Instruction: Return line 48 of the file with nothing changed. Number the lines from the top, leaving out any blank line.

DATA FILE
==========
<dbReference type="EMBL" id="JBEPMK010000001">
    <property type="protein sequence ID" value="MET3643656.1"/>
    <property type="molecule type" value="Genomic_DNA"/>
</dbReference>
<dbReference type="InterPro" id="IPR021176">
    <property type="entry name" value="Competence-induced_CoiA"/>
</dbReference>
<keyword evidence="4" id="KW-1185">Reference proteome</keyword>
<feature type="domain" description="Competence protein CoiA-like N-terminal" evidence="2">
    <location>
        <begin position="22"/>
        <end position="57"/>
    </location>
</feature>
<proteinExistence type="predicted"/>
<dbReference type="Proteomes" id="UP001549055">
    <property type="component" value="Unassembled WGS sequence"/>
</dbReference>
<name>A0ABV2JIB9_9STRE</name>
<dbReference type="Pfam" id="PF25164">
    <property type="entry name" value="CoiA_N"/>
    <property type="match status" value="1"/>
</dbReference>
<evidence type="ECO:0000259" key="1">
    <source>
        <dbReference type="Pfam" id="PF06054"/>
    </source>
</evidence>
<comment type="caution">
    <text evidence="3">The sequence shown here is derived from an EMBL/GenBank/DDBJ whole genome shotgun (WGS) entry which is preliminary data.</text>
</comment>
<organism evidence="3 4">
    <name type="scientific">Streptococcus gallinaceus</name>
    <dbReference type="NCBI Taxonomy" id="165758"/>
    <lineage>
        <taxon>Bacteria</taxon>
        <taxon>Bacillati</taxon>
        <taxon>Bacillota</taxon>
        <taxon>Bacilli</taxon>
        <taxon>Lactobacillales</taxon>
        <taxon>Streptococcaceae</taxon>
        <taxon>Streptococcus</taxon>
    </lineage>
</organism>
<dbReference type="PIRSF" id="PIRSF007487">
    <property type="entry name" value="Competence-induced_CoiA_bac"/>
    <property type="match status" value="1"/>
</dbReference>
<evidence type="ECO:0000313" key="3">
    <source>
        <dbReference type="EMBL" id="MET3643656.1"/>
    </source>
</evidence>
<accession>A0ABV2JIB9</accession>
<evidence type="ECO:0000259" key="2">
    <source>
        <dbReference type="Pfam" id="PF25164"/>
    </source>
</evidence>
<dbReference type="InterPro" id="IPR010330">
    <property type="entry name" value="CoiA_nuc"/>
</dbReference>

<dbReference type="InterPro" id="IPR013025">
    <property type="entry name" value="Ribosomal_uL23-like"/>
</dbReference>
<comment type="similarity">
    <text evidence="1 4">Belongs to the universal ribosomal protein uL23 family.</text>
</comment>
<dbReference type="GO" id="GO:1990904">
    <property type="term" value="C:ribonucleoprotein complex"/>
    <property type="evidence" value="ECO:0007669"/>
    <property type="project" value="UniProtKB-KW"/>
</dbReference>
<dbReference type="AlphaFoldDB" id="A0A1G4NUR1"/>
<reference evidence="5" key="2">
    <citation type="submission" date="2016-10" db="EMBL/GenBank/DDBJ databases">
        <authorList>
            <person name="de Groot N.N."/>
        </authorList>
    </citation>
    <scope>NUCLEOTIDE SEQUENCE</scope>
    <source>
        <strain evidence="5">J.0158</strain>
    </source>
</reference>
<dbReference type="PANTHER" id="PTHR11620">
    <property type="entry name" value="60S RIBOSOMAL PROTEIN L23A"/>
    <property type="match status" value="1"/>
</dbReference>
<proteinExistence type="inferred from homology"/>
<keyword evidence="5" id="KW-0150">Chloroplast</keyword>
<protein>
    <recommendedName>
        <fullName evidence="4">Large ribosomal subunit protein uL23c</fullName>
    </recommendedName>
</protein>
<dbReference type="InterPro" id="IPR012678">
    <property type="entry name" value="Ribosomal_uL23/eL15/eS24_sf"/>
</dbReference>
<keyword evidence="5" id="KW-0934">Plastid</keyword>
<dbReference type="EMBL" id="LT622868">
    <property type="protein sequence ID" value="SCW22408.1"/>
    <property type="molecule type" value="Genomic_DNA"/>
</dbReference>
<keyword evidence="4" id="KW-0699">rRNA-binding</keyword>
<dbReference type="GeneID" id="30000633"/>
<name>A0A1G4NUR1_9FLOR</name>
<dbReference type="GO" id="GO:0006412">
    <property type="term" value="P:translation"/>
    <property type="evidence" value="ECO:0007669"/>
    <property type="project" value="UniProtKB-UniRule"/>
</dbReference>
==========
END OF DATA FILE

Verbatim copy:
</dbReference>